Friday

18th Jan 2019

EU states drifting from development aid goals

The latest figures on development aid from European Union member states from the OECD suggest that the bloc is drifting away from commitments to deliver 0.7 percent of its gross national income in development assistance by 2015.

In 2009, largely as a result of the financial crisis, some of the biggest EU economies, Germany, Italy and Spain let their aid flows drop.

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  • EU development assistance has been hit hard by the economic crisis (Photo: European Communities/ECHO/Vicente Raimundo)

According to numbers released on Wednesday by the Organisation for Economic Co-operation and Development's Development Assistance Committee (DAC), Germany's aid declined by 12 percent, from 0.38 percent in 2008 to 0.35 percent last year.

Italy's figures fell by 31 percent from 0.22 percent in 2008 to 0.16 percent in 2009. Spain, the country currently chairing the EU's six-month rotating presidency, saw its numbers fall by much less however: 1.2 percent.

Ireland, one of the hardest hit EU member states by the crisis, saw a significant drop of 18.9 percent in its aid levels from 2008.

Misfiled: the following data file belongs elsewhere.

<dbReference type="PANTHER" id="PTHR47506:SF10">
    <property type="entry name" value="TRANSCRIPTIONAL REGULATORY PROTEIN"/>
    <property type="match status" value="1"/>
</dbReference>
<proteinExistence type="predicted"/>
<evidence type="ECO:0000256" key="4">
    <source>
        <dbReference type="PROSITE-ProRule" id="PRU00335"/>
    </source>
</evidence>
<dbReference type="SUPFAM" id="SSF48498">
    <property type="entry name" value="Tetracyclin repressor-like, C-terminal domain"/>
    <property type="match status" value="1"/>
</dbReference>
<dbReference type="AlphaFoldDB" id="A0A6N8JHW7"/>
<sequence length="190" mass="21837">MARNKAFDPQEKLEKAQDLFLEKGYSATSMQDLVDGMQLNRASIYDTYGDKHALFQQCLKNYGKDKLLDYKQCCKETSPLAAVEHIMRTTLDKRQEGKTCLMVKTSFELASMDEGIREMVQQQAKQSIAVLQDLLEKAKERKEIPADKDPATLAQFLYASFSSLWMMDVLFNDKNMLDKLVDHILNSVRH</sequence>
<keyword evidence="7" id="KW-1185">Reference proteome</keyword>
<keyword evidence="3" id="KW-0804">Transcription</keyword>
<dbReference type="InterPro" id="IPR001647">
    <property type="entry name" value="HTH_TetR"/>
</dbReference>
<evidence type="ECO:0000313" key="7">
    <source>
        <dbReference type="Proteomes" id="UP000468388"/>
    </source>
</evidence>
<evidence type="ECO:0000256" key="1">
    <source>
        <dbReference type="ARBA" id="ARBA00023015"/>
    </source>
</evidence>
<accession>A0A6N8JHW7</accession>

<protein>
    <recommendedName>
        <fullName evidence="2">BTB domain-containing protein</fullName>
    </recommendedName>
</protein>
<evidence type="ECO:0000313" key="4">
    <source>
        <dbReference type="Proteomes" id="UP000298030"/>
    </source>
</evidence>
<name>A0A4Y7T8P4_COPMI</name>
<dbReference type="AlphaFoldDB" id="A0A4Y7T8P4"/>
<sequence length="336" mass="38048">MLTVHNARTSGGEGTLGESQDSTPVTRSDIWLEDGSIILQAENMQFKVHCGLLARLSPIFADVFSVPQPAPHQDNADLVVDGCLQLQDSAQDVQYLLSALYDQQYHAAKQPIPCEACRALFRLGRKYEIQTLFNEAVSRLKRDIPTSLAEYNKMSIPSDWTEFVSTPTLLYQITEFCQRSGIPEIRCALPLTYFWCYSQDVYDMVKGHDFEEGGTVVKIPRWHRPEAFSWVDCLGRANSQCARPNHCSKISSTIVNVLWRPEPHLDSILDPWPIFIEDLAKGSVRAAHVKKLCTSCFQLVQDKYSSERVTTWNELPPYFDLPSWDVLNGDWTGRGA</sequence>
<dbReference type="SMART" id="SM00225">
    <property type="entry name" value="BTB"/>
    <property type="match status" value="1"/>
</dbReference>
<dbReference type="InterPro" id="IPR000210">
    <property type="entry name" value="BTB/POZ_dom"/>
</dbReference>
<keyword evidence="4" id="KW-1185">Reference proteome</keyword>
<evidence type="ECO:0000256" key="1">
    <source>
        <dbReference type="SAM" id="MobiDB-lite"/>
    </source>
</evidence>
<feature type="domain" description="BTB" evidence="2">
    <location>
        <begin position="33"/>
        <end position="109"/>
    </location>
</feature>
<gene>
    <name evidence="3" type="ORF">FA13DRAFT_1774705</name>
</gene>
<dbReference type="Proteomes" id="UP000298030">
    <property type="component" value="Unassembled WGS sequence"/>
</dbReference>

It is not all bad news however, Belgium, Denmark, Finland, France, Luxembourg, Sweden and the UK all increased their aid.

At the same time, while Dutch aid climbed slightly as a percentage of the economy, the country's real amount of spending drooped by roughly €440 million.

Luxembourg's funding also climbed percentage-wise while falling in terms of monies laid out, as did that of Sweden, which spent around €145 million less than in 2008.

In total, European aid is off-track to hit its 2010 target of providing 0.56 percent of GNI in development aid, offering 0.44% of aid in 2009, up one percent on the 0.43 percent it provided in 2008.

The EU is not alone in its aid truancy. Japan's funding slid by 10.2 percent; Canada's by 9.5 percent; and Australia's by 1.2 percent.

The US however chalked up a small increase from 0.19 percent to 0.2.

A commitment on the part of developed countries to provide assistance amounting to 0.7 percent of GNI to developing countries was first made as long ago as 1970 by the UN General Assembly.

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